By Clint Springer
Over the last few weeks, the United States has seen a number of natural disasters that have boggled the mind. First, Hurricane Harvey dropped the largest amount of rainfall ever recorded in North America. Not to be outdone, Hurricane Irma decimated several Caribbean nations and then headed north on a destructive path through Florida. The devastation left behind by Irma has resulted in the island nation of Barbuda being uninhabited for the first time in approximately 300 years. While I write this post, Hurricane Maria has left every resident of the island of Puerto Rico without electricity. Finally, happening simultaneously to these storms, the western portion of the United States is engulfed in wildfires that have been increasingly widespread and more dangerous in recent years.
In short, many of our sisters and brothers are seeking sanctuary from the changing climate that human activities have caused.
As Jesuit universities we are called to be witnesses to the truth and promote social justice wherever possible. Pope Francis’ 2015 encyclical Laudato Si states that “climate change is a global problem with grave implications...” This, he convincingly argues, will disproportionately affect the poor. For example, increasing frequencies of heat waves will have profound effects on those of our sisters and brothers who do not have access to relief from the heat, making the sickness and death related to these events much more severe.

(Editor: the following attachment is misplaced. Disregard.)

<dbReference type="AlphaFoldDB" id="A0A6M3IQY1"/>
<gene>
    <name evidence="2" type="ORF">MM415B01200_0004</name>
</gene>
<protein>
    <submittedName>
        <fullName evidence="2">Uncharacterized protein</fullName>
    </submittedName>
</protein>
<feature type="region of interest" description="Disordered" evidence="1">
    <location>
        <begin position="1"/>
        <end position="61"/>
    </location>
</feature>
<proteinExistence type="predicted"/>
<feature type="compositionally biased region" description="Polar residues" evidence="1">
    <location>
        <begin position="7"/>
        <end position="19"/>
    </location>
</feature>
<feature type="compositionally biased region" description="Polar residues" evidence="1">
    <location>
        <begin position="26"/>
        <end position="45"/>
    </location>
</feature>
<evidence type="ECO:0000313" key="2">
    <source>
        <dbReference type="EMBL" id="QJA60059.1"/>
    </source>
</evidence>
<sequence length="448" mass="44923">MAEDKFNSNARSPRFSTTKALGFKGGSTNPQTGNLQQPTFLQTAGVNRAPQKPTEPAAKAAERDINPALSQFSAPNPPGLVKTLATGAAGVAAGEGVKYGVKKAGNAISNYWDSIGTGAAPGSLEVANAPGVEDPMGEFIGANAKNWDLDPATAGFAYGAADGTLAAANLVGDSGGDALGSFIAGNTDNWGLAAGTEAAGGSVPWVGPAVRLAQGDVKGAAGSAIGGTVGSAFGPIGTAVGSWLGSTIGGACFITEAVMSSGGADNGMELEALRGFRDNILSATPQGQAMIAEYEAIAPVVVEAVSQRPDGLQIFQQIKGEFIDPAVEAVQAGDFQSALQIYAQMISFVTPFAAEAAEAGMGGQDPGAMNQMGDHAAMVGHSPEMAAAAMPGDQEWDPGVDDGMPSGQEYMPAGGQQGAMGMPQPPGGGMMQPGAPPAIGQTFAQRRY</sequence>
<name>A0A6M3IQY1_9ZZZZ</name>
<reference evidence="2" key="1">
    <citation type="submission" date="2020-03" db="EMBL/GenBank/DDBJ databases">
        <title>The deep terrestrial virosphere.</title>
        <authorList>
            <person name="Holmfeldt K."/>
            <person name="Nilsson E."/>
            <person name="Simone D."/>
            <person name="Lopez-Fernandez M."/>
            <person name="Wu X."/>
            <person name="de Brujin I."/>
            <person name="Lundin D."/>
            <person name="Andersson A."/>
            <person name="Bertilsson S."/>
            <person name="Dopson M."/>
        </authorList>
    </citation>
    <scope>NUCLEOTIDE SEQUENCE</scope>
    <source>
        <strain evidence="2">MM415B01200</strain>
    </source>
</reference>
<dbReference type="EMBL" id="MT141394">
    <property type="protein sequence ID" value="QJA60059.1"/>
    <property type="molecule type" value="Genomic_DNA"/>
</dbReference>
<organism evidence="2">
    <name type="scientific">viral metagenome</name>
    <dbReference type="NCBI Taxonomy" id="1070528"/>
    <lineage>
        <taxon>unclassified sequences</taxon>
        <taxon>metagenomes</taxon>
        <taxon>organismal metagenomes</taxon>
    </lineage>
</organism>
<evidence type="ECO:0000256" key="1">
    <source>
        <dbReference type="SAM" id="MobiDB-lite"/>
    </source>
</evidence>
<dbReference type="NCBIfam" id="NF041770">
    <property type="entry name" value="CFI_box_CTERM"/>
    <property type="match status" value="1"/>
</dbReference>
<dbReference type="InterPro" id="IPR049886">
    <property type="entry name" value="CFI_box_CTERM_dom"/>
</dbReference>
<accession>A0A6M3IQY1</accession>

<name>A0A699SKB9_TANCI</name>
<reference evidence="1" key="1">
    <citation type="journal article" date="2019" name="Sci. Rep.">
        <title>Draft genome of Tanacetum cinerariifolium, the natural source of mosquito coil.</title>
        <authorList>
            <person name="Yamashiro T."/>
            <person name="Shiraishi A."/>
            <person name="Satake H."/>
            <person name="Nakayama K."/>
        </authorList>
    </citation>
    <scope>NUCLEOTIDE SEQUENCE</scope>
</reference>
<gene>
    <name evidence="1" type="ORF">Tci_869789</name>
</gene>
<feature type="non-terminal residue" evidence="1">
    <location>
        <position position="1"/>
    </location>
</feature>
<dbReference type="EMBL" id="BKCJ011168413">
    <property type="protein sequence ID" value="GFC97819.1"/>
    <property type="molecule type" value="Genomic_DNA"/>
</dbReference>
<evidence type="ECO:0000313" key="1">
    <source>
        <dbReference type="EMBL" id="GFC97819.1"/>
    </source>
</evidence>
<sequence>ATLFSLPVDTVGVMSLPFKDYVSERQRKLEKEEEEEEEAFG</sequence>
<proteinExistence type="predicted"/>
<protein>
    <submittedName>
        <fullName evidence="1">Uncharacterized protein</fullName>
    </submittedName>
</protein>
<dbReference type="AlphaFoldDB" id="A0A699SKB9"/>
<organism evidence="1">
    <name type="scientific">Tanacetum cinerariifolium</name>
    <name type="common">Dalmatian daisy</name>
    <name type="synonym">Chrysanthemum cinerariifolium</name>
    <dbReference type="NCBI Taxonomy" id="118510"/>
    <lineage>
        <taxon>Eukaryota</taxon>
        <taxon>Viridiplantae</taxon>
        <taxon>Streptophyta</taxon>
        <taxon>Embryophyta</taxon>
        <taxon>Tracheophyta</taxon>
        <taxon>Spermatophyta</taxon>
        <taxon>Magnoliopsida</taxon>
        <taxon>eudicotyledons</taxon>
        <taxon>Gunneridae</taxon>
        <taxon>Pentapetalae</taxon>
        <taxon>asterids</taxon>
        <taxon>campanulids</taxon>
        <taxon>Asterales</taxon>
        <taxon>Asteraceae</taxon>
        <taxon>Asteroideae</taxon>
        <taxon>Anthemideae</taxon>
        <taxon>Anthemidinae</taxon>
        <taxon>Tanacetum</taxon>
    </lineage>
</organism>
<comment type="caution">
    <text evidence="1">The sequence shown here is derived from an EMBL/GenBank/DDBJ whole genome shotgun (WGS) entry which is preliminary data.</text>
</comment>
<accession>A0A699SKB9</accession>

This call by His Holiness should be heeded and with a passion on our own campuses. Nearly all of the 28 Jesuit colleges and universities are working to reduce the impact of our campus activities on the environment but we can do more. Some activities can include:
- Reduce our carbon footprints by utilizing only energy derived from renewable sources
- Divest our endowments from fossil fuel companies
- Continue to educate our students about the causes and consequences of climate change in as many as areas of our curricula as possible. One possible tool for this is Conversation Magazine’s 50th issue which focuses explicitly on campus responses to Laudato Si’.
Given that our institutions are to be sanctuaries for truth and justice, there is no easier way for each of us to be “women and men with and for others” by committing to defending our bruised Earth and standing in solidarity with the people who inhabit it than reducing our campus and individual ecological footprints.
Continue the conversation on this page. What is your Jesuit college or university doing to support sustainable living? What ideas could help us continue to build a better world and protect our earth?
Clint Springer is an Associate Professor of Biology at Saint Joseph University in Philadelphia, PA. He publishes and teaches courses on environmental science, plant physiological ecological, and the responses of ecosystems to human-induced climate change.
The cover photo is a photo of Hurricane Harvey in Texas and is featured courtesy of Junaidrao of the Flickr Creative Commons.